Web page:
This Week In Techdirt History: May 22nd – 28th
from the as-it-ever-was dept
Five Years Ago
This week in 2017, the FCC was still working hard to ignore support for net neutrality and also ignore how fake much of the opposition was, while Apple and Verizon were joining forces to lobby against the right to repair. We learned more about how little it takes to be branded a threat to the FBI, and how ICE was using Stingrays to track down immigrants, while the DOJ was expressing an interest in prosecuting leakers and whistleblowers. This was also the week that the Supreme Court dealt a blow to East Texas by shutting the door on patent jurisdiction shopping.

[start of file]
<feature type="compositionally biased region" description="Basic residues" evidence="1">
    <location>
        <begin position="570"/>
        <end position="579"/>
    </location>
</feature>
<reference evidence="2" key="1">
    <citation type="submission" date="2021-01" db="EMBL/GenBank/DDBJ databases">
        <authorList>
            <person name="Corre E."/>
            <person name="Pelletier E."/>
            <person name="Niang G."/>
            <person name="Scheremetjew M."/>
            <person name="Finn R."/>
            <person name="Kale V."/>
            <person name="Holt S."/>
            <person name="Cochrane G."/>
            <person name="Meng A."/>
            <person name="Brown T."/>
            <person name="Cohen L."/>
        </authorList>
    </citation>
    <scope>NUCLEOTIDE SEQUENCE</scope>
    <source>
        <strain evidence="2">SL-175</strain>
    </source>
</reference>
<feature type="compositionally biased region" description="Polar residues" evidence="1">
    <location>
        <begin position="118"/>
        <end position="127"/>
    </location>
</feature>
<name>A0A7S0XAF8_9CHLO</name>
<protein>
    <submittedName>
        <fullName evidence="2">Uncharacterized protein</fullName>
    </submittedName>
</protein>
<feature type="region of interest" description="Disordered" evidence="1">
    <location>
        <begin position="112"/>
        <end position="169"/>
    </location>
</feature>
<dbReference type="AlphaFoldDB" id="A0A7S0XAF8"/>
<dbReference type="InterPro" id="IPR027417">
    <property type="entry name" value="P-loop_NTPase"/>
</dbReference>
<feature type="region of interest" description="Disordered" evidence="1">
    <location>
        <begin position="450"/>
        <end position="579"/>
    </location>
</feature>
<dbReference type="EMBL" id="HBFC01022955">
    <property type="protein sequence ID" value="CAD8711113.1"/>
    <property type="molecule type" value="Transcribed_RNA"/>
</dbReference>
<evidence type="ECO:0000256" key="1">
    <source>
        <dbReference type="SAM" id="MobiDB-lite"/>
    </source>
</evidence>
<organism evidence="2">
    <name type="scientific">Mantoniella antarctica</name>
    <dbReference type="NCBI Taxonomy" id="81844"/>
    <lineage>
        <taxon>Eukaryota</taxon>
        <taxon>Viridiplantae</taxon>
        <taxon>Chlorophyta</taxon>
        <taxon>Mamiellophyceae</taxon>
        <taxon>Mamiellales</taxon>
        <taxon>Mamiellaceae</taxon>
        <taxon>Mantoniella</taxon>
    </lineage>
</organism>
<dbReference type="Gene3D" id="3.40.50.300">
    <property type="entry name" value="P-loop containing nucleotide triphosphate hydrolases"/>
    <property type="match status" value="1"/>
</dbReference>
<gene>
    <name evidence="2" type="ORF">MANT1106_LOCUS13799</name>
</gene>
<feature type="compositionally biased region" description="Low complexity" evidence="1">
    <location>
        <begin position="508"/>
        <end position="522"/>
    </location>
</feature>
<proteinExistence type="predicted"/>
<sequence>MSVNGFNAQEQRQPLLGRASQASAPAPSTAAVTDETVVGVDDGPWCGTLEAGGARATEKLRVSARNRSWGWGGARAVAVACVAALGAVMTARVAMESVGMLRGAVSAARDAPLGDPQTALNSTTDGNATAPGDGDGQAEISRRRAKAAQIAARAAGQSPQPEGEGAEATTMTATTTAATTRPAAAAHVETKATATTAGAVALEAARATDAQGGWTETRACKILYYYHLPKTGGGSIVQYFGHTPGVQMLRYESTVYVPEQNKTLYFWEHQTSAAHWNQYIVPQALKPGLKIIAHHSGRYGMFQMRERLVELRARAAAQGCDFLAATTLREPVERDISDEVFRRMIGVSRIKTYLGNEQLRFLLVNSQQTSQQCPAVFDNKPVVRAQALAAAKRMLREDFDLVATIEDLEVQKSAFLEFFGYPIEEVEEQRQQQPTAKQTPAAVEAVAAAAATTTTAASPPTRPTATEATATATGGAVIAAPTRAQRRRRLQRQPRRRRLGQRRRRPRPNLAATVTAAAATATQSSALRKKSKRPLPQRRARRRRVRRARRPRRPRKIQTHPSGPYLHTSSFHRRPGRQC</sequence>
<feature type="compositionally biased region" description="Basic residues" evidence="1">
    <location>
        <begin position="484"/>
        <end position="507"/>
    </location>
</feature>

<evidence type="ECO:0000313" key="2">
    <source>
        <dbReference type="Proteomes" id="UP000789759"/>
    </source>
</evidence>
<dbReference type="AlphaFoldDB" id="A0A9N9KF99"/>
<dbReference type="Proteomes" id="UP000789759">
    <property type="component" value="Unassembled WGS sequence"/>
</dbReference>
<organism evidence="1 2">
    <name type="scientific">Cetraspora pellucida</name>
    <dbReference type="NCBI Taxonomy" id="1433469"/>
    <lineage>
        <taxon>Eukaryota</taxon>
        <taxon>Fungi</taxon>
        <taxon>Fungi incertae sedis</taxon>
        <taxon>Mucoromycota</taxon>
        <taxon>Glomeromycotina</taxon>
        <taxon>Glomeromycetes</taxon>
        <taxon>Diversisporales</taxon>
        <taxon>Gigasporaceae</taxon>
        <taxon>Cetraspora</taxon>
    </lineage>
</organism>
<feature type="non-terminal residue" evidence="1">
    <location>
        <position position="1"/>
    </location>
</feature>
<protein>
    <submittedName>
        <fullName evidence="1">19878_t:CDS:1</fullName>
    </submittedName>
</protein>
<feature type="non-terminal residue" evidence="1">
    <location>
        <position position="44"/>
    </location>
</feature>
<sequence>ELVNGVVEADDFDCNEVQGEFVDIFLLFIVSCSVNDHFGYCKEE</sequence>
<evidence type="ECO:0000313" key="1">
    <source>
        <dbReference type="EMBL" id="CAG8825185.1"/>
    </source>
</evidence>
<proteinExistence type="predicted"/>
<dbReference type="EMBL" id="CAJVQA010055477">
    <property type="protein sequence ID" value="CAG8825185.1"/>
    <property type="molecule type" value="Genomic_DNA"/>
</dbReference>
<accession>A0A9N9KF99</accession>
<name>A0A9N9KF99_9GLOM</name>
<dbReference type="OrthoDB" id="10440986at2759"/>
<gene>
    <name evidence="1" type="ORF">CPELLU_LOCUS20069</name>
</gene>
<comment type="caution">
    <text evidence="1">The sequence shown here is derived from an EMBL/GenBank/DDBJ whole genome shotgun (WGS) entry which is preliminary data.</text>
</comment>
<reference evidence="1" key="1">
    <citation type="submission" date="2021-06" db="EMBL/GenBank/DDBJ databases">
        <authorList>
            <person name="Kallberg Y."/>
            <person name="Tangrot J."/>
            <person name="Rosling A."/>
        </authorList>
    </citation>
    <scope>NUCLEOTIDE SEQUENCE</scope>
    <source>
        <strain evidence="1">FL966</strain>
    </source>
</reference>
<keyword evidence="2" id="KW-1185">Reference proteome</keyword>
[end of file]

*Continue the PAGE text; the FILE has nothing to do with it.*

Ten Years Ago
This week in 2012, the Supreme Court allowed the Tenenbaum charade to continue by refusing to hear the case, and also ordered a reconsideration of “on the internet” software patents. The judge in the Grooveshark lawsuit ordered Digital Music News to preserve logs that had already been deleted, and an appeals court in Russia said the social network vKontakte was liable for file sharing by users. But the biggest ruling came in the Google/Oracle patent case, with a jury saying there was no patent infrongement by Google.
Fifteen Years Ago
This week in 2007, Facebook was trying to position itself as an open platform for others to build on. The spam wars were tapering off but not because of victory against spam, rather because people were coming to terms with it. Japan was looking into compulsory licenses for putting TV content online, while CNN was giving up on its ill-fated online video service. And the EFF succeeded in putting an end to the spate of DMCA takedowns against videos of people dancing the Electric Slide.
Filed Under: history, look back